Dwarf Star: University of Maryland Symphony Orchestra, October 2, 2009
I have often maintained that the University of Maryland Symphony Orchestra is the best student symphony in the DMV, even if we correct for my bias as a U-MD alumnus. (Excuse me for a minute: M-A-R-Y-L-A-N-D, Maryland will win! OK, that’s better.) James Ross, the UMSO’s music director, certainly programs for a collection of students playing at a professional level; the first program of the 2009-10 school year (I mean, season) featured three works that would tax any ensemble, one of which doesn’t come before audiences much and is big fun whenever it does.
Actually, let’s start with that work: Christopher Rouse’s “Der gerettete Alberich,” for percussion and orchestra, which involved so many instruments the stage of the Dekelboum Concert Hall could barely hold them. I wrote this about “Alberich” in 2004, and I’ll be damned if I’m going to think of a new way to introduce the piece:
What happens to Alberich? After all, Richard Wagner never reveals the fate of the dwarf whose offense at the beginning of “The Ring of the Nibelungen” leads to 15 hours of opera and the eventual death of the gods.
Christopher Rouse has filled this dramatic hole with a fantasy for solo percussion and orchestra, “Der gerettete Alberich” (“Alberich Saved”), in which the dwarf, represented by a vast array of percussion instruments, contends with motives derived (or deformed) from Wagner’s music.
In most performances, one person with superhuman recall and endurance plays all the percussion; in this one, three men, Tim McKay, Lee Hinkle and Daniel Villanueva, split the duties. It didn’t result in any dramatic discontinuities, as Alberich’s early skulking and scurrying on an array of scrapers and drums came off well, although said percussing occasionally outbalanced the orchestra in this performance. Bare string chords, hanging serene and static until Rouse finds their unpredictable successors, make up the middle section of the work, and the UMSO strings responded with clean, clear, lovely playing; they made a hypnotic bed for the xylophone plinks that, one fancies, find Alberich in a dark, warm cave, scurrying among stalactites and finding occasional rivulets. Ross shaped the couple of climaxes in this section well before Rouse broke it open with some riotous skins-thumping on a rock drum kit, after which orchestra and percussionists rode hard to an exciting finish (plus Rouse’s funny little pendant at the end). This piece demands a lot from everyone involved, and the UMSO met all its challenges.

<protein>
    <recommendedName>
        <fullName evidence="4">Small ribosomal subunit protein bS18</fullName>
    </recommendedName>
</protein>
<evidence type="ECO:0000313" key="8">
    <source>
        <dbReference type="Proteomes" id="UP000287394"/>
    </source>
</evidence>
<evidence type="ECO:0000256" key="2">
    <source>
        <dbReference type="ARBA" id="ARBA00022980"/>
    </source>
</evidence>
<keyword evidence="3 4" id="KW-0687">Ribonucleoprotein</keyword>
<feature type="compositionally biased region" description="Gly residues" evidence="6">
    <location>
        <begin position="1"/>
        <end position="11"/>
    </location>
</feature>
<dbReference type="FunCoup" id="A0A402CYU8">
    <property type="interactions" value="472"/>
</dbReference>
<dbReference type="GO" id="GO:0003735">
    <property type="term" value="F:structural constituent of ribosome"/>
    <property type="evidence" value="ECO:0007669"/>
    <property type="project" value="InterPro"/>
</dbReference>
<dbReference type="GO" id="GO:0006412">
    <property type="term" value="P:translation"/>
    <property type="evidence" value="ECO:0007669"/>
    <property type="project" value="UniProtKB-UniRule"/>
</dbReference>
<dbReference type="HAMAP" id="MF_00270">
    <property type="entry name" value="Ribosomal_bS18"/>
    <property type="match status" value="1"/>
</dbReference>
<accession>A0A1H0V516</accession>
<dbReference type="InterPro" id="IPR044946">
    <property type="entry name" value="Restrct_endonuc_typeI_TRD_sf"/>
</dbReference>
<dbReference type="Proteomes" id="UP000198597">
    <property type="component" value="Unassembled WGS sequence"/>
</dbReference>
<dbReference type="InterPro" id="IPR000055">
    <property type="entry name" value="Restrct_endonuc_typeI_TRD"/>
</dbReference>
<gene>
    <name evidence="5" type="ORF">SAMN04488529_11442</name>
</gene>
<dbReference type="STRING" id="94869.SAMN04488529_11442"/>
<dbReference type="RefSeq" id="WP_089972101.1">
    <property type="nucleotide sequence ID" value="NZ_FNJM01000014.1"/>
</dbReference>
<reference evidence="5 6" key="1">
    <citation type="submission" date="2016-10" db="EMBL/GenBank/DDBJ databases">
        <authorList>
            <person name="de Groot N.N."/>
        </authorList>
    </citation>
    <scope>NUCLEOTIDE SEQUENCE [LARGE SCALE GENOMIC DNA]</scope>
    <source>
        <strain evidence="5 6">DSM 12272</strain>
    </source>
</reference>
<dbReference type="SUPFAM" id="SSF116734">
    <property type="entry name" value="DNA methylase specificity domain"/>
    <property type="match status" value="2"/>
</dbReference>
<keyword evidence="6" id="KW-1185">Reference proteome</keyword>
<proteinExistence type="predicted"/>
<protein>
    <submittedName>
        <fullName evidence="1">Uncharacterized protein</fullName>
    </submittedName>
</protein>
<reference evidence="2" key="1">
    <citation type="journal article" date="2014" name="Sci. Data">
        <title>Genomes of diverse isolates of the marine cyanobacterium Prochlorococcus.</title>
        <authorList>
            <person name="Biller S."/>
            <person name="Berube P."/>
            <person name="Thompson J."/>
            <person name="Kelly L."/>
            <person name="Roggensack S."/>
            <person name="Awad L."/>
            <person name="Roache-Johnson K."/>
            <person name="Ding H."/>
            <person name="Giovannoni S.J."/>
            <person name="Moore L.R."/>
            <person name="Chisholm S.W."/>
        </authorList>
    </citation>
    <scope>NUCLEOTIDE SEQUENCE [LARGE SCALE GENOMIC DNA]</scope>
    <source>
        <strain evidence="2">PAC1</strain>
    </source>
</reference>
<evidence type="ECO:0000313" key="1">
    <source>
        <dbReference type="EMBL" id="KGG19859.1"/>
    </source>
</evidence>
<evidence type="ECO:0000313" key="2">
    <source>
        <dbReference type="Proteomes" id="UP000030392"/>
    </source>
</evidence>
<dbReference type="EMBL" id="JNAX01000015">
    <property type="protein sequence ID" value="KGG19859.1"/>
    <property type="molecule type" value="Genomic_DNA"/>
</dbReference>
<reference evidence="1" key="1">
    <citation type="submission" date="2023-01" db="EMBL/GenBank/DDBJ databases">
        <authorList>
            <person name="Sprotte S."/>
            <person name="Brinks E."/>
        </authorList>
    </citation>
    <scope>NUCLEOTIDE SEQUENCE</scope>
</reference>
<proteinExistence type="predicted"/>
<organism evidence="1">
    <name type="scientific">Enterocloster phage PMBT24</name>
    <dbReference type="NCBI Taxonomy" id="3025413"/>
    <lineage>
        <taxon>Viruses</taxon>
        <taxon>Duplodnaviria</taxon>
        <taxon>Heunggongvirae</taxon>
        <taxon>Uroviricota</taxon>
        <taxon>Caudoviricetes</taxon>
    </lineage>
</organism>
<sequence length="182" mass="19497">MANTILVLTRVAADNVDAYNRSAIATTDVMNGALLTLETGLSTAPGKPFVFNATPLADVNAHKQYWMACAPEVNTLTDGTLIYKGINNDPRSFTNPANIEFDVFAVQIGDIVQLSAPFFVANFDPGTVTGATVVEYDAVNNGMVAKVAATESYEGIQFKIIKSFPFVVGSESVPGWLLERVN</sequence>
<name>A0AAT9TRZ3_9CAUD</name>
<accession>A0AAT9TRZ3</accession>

Music director Ross also spends a lot of time thinking about how to present symphonic music, and he tried some tricks when opening this program, presenting only two movements from Mozart’s “Linz” symphony (No. 36, C major) and having everyone except the cellists stand, both of which orchestras did routinely back in Mozart’s day. The symphony’s first movement reminded one of how hard it is to play Mozart really well; the strings sloshed around the melodic line just a little bit in Mozart’s grand statements, enough to make their sound blustery rather than massive. The tauter music of the finale inspired tauter playing from the strings, and the winds and horns matched it. Throughout, the orchestra played with a great deal of energy and a sense that this was anything but a routine performance, which means Ross got what he wanted.
I brought a classical music novice to this concert and, just after intermission, told her that the Bartók Concerto for Orchestra that was soon to follow would be tremendous fun. Afterward, she agreed with my prediction, because at some level it is impossible not to enjoy the Concerto for Orchestra, particularly when Ross kept the rhythms snapping and the energy level high. Meanwhile, I had mentally catalogued a lengthy list of flaws in the performance (off-beat trumpets, squawking horns, winds not playing their second-movement duets tightly, brass playing notes not in the score, strings screeching, messy unisons on big downbeats, etc.) and had lost my personal feeling of momentum every time something infelicitous happened. I am not sure who was being the better listener here. But Ross and the orchestra have the entire school year left to work it out.